By Alex Lazarus-Klein
After 10 years in Buffalo, I should know by now what it means to be Buffalo Strong. I learned it my first snowfall here when my office staff kindly instructed me that 3 inches did not excuse me from coming to work.
I learned it during my first Hanukkah when it snowed so hard that I couldn’t see more than a foot in front of me and services were not canceled. And I certainly learned it that first February in 2009, when people gathered far and wide to support one another after the crash of Flight 3407.
I remember distinctly standing in the lobby of the hotel the Red Cross had transformed into a support center on Flint Road, listening to the amazement of the hardy volunteers who had flown in from all over the country about how helpful everyone was, how genuinely caring. They had never seen anything like it in any of their other travels.
But over the years I have seen that Buffalo Strong extends much beyond crisis situations, bad weather, and perennial losing sports teams. I see Buffalo Strong when religious leaders from all faiths come together at a moment’s notice to support change. I see it when our city opened up its arms to wave upon wave of refugees from all over the world. I see it on countless trips to Niagara Square, when people, young and old, gather – in below freezing weather, in torrential rain – simply to stand up for what they believe in.
Yes, Buffalonians are special; the people you want when the chips are down, when you have no choice but to push ahead.
However, I would like to explore what the saying Buffalo Strong means not from the perspective of the people who live in Western New York, but from the actual animal that gives our city our name. An animal whose image fills our landscape, on highways and byways, outside hospitals and business centers, and yet until recently I knew so little about.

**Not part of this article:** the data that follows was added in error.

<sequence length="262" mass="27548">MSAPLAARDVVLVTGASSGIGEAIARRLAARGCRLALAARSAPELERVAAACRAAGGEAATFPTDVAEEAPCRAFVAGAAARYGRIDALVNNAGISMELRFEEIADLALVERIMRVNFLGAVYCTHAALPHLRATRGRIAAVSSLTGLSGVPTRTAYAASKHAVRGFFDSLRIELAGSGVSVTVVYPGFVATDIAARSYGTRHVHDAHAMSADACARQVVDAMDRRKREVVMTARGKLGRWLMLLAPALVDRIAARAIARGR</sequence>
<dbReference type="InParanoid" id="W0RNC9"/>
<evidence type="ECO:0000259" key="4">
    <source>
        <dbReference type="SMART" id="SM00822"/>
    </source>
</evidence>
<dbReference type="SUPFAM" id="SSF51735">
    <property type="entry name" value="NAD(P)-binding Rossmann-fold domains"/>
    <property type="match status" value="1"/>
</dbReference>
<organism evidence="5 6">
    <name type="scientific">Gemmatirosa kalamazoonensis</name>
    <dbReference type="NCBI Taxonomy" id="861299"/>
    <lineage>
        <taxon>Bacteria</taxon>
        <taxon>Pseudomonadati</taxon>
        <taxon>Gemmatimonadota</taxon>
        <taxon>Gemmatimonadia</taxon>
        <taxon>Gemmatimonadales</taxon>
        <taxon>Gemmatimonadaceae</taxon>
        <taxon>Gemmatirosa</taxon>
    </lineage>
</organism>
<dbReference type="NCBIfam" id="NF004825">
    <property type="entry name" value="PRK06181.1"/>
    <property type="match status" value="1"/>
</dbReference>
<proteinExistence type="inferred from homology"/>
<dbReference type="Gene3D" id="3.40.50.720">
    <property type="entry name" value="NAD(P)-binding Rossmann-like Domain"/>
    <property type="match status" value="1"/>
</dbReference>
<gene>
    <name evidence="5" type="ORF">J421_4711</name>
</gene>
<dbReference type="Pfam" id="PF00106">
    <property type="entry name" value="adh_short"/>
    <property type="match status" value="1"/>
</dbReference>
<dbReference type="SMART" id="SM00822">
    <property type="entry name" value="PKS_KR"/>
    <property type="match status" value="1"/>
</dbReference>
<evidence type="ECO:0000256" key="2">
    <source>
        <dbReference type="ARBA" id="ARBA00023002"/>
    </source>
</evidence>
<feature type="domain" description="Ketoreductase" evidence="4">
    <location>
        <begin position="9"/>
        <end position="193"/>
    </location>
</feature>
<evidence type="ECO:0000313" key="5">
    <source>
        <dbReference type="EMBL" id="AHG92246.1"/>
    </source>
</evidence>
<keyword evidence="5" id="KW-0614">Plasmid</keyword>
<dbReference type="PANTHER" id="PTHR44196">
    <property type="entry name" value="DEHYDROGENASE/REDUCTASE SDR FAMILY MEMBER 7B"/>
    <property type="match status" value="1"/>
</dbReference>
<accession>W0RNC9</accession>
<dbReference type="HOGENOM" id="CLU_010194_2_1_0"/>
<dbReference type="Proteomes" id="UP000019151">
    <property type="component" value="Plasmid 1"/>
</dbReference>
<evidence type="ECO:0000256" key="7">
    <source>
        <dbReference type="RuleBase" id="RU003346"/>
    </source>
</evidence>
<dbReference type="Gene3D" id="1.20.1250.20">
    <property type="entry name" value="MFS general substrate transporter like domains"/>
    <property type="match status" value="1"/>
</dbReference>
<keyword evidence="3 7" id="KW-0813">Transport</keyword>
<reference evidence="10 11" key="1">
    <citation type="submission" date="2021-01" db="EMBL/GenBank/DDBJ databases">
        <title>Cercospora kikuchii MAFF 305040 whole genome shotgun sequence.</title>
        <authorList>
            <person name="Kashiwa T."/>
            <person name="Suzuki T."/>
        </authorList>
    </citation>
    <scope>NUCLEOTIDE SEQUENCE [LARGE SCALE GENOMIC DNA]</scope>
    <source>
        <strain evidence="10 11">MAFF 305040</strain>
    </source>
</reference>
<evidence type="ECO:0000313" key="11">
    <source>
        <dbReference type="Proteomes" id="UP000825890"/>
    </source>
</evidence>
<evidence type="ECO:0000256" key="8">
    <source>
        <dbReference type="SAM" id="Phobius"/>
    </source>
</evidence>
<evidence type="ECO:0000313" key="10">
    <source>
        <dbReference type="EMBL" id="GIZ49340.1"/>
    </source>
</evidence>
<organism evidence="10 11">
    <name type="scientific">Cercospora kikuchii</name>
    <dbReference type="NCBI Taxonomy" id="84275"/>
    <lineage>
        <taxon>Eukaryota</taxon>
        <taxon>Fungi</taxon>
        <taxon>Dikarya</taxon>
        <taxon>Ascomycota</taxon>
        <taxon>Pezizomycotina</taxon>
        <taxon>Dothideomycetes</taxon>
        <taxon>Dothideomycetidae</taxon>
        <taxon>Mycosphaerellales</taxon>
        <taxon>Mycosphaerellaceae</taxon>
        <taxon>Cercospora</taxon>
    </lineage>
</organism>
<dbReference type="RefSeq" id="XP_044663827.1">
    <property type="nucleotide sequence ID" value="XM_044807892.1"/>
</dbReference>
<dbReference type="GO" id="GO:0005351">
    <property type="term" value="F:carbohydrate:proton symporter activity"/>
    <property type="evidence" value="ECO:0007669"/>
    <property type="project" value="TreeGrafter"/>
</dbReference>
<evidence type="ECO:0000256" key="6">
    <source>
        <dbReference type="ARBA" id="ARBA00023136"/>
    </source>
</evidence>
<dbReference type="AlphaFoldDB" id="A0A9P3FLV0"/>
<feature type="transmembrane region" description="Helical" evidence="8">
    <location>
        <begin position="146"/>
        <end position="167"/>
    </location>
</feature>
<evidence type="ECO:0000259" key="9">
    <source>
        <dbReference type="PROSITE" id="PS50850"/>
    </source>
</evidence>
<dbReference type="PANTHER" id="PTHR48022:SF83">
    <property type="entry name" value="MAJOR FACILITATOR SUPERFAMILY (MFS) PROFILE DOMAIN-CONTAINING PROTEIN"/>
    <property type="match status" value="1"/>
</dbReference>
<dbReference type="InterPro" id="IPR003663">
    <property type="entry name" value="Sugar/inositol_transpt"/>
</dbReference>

While the ones you encounter at the Buffalo Zoo may seem tame, the American bison – popularly called a buffalo – is perfectly equipped for the challenges all of us face today. In addition to great strength the bison is blessed with several other incredible powers.
First, while she may look large and lumbering, she is actually faster than the deer that roam these parts and certainly faster than any of us humans, galloping at speeds of 30 miles an hour or more. Go ahead and try to get away; this beast will track you down.
The second power is somewhat unusual. Ever hear of wallowing? This is not wallowing in sadness, but a technique used by bison to clean themselves and mark their territory. To do so, they get down on the ground and roll around in the dust, creating large indentations in the ground known as buffalo wallows. Check it out on YouTube.
But, the last power is my favorite. It has to do with what they do when storm clouds are forming over the horizon. Unlike a cow that tries to outrun the incoming winds and rain (you can imagine how that goes), the bison waits and watches. As the storm clears the nearest mountaintop, she charges straight toward it, moving as fast as she can to safety on the other side. What an amazing survival skill. If the storm is coming, I’m finding the nearest bison to see my way through.
In Buffalo we have faced our fair share of storms. But, we are Buffalo Strong because we have the strength of bison.
Alex Lazarus-Klein is rabbi of Congregation Shir Shalom in Williamsville and a proud Buffalonian.